The new year is off to a good start with two great reviews of The Book of Indian Essays by Arvind Krishna Mehrotra:
"The names here are very good, and their work is delightful. The subjects dealt with are varied..." C. P. Surendran in Hindustan Times
"You find within the purview of the anthology the sparkle of academic intellect alongside humour, personal opinions and reflections that engage both the critical eye as well as a non-academic audience" Maitreyee Bhattacharjee Chowdhury in Scroll
The book is like a jar of sweets with many different flavours. If you put your hand in, you pull out something delightful and different each time. Here is an extract from Sara Rai's ON NOT WRITING in which she writes -- with great eloquence -- about finding a voice, language, and subject. About this essay, Arvind Krishna Mehrotra says:
"Coming, on her mother’s side, from a feudal Shia Muslim background, similar to Hosain’s, Sara Rai’s Hindi is laced with Urdu words, but her reading is mainly in English, the language in which she has the first stirrings of what she writes. But then it gets more complex. While she is a bilingual writer, there is always more than one language pressing down on the one that she’s doing her writing in. Out of this linguistic confusion, or linguistic richness, comes the title of her essay, “On Not Writing”.
Our family had a certain linguistic pride. I knew that Premchand was famous, but I had not at the time realised the extent of his popularity. In the Hindi class at St Mary’s Convent School, where I studied in Allahabad, the teacher would point me out to the other children when we came to the Premchand story, and everyone would turn to look at me. These were moments I dreaded from the beginning of term. And they were only the beginning.
The fact of Premchand, that I was his granddaughter, followed me everywhere. Everyone had a story to tell about their personal engagement with his fiction – the shopkeeper who said she went with a candle to dusty bookracks overhung with cobwebs in a dark and neglected village library in Bihar to find his books; the long-time cook in my father’s Delhi house who wept over Premchand’s story “Alagyojha” (Divided Hearths) which he read between cooking meals; the cyclist whom my family and I met at a wayside tea stall in Gopiganj, where we had stopped while driving to Varanasi, who recited whole passages from a favourite story. The list was long, for there was practically no one who had not read something by him that had moved them. However, it was this very ubiquity, the reverence and love that he inspired in people, that made of him something too large for me to comprehend in the early years of my life. It led also to the strange feeling that, without having read him and just by being related to him, I had somehow inhaled his writing. The reading happened much later . . .
But as things stood, I spent years searching for the writer in me who was nowhere to be seen. It was like having a starcrossed lover. The writer and I could never meet. I would look at the shape of my hands to see if they looked like a writer’s. I stared into my eyes in the mirror, wondering if they would reveal to me the writer that I was convinced I was, though there was little evidence to support the idea. When my father asked me to write down his words about Katherine Mansfield, one of my Hindi short-story collections had already been published. But that was where my writing aspirations seemed to have ended. I had not written a thing in months. And here was my father, asking me to do something more than just writing those words down. Something too large for me to grasp, something that I kept trying to escape from and that kept escaping from me, slipping through my fingers like glittering particles of mica. I wanted to hold on to it even as I wanted to flee from it.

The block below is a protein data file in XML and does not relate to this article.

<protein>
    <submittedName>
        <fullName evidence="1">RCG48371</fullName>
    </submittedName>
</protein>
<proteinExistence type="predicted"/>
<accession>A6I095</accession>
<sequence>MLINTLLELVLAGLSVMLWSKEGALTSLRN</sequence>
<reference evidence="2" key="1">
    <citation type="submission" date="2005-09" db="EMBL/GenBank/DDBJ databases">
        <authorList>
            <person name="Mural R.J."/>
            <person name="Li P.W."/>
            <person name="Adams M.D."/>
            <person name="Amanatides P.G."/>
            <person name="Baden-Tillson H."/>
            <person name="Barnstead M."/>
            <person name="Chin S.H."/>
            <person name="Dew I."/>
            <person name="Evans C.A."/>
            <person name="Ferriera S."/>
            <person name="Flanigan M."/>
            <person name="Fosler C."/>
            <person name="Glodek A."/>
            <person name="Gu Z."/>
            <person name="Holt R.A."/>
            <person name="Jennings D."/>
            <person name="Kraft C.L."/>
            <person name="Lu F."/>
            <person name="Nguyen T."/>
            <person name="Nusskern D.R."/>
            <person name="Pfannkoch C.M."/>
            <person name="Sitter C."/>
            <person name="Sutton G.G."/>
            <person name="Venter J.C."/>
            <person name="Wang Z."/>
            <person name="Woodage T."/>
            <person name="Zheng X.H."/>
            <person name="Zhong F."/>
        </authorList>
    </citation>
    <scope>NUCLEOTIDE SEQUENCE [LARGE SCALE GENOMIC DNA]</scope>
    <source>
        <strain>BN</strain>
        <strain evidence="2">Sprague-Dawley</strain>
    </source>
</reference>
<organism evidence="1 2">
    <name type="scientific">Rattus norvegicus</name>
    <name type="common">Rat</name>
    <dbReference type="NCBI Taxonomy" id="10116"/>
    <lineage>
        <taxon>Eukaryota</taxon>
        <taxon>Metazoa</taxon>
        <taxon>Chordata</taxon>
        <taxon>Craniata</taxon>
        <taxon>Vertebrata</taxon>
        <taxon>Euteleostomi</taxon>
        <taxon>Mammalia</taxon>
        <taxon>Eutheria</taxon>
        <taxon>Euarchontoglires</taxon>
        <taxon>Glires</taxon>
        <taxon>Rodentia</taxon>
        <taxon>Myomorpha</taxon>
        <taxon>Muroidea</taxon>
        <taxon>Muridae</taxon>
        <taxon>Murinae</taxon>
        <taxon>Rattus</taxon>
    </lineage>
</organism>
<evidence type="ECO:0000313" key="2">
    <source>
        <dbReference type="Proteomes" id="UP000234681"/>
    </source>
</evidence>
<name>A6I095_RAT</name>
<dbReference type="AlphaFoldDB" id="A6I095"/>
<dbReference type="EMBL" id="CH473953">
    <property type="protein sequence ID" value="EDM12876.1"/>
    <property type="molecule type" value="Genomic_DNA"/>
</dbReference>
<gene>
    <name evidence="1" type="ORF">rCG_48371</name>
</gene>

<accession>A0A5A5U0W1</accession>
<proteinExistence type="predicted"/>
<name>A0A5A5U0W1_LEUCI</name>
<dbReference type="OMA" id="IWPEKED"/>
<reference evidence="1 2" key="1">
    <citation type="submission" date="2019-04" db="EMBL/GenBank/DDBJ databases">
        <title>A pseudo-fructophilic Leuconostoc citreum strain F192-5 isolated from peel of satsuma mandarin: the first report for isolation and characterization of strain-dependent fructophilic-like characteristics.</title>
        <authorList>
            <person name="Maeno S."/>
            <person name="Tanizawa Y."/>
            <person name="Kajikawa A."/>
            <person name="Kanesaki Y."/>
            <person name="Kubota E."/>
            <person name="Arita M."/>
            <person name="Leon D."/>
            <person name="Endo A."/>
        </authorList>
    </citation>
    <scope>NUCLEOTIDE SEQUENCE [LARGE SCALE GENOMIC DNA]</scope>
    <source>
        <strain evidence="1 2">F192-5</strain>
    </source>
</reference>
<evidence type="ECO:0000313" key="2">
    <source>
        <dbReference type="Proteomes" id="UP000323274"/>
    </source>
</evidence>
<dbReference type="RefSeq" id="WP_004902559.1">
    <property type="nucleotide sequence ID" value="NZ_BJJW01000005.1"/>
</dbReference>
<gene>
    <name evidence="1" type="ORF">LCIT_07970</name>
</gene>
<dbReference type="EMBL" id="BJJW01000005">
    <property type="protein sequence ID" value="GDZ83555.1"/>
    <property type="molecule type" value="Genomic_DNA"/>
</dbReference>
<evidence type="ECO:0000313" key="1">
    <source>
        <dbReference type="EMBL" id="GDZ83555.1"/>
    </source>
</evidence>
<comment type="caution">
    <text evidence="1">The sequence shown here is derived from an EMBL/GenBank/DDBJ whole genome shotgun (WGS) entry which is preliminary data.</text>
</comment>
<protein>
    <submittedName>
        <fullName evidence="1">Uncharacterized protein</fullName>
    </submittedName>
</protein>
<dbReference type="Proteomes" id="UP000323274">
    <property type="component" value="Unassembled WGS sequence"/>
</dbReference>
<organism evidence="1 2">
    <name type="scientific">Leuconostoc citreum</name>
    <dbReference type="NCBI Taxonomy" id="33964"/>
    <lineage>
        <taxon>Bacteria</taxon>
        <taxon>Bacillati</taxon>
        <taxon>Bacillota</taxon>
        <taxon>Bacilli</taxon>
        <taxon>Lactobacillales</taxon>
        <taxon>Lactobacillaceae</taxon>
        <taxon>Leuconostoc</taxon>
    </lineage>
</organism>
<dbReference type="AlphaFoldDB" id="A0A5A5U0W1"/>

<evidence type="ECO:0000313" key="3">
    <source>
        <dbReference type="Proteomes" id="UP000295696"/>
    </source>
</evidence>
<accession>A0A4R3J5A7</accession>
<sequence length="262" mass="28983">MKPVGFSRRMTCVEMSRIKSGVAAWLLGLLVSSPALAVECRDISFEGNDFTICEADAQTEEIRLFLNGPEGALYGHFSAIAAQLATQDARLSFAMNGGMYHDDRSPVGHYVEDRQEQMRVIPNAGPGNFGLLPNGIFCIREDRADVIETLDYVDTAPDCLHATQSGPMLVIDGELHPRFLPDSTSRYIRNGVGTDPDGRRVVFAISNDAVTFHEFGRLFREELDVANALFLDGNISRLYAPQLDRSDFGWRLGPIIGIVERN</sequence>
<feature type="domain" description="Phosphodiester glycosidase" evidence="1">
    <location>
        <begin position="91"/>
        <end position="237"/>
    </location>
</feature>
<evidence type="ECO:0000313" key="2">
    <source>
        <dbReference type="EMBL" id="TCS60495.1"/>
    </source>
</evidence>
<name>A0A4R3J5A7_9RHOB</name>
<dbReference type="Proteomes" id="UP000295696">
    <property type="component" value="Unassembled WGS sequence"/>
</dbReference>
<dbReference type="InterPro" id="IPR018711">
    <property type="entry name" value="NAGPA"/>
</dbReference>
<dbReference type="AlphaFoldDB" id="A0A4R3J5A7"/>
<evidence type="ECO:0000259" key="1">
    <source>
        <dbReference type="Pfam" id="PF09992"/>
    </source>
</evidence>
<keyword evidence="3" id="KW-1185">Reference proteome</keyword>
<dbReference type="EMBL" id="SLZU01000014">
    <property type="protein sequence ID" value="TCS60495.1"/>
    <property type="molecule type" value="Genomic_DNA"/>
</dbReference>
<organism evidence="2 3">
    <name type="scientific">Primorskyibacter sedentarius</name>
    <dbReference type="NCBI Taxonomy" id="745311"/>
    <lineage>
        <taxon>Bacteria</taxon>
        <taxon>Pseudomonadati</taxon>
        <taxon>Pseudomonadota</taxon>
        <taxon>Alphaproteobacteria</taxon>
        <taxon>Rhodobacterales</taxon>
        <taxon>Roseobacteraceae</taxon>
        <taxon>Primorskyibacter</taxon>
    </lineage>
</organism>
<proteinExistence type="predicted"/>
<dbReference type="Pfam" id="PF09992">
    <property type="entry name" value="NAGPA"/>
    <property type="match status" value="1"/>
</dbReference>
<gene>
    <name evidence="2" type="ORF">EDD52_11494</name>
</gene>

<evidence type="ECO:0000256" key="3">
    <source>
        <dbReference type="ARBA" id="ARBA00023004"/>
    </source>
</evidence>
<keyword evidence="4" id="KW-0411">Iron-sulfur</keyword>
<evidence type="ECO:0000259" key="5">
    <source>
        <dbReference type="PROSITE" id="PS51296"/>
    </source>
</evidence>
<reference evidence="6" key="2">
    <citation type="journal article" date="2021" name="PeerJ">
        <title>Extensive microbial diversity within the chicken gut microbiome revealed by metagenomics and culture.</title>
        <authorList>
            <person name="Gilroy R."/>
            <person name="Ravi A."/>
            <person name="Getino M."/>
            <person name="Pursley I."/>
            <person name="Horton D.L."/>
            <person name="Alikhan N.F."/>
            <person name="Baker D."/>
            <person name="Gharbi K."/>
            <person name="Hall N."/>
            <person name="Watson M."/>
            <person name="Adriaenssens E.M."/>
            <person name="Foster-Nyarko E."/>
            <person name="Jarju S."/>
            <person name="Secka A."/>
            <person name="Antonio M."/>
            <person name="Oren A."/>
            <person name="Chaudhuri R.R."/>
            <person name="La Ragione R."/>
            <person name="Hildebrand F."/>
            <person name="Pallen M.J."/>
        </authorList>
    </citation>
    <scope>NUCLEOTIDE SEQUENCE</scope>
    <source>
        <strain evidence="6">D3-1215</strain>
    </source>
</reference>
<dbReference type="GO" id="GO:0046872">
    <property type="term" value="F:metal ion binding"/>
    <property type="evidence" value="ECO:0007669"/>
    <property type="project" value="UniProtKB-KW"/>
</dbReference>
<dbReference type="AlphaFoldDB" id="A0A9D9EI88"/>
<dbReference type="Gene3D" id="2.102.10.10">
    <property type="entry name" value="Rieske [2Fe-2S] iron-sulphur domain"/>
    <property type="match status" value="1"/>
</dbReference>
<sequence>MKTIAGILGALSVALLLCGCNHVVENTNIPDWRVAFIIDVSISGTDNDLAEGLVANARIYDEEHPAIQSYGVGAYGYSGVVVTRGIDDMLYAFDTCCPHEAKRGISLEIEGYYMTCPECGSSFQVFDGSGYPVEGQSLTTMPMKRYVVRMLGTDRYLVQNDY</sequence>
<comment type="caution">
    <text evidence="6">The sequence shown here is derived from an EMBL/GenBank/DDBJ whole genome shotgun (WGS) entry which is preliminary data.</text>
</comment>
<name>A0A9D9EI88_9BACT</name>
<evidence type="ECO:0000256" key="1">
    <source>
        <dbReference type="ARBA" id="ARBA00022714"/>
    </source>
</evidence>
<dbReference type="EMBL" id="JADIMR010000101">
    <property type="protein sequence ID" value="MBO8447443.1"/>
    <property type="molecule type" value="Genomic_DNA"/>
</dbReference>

My flight from the act of writing fiction went on for years. I could not face it; I thought that writing was all about not writing. After my father died, I wrote in my story “Biyabaan Mein” (In the Wilderness) about the struggle of writing fiction:
“I try to write. I want to focus my attention on writing. But my mind is empty like the sky that stretches in front of me. Sometimes groups of broken sentences, indistinct faces, the rags of days long past move across my mind in a procession. I am unable to grasp the forms and mould them into something that is whole. The images fly away into the sky like birds.”
It took me a long time to realise that the process of writing begins much before one has put anything down, that one has, so to speak, always been writing. It was while chasing butterflies in the garden as a child or watching a tortoise-shell cat slink away into a dark alley that the writing was taking place. Like an invisible letter written with lime juice that only shows up when a hot iron is put to it, the impressions that have been written on to the memory all the while that life is being lived are revealed in the catalysing moment when pen meets paper. The city buried underground and long forgotten about is chanced upon, and not without a shock of surprise.
And so it was that, years after the house of my childhood had slipped into oblivion, I found myself writing: “Suddenly there was an army of mice in the house. Signs of their presence could be found in all the rooms, and especially in the storeroom. The scraps of nibbled paper, the pieces of roti, the mouse droppings inside the cupboards, under the chairs and behind the black iron trunk, were evidence of their being around.”
When I wrote those words, the colour of the light from that buried time, the clinking sound of the bunch of keys that my mother carried tucked into her sari, the whole breathing quality of the house as it was then, came back to me as though the past could never quite be past.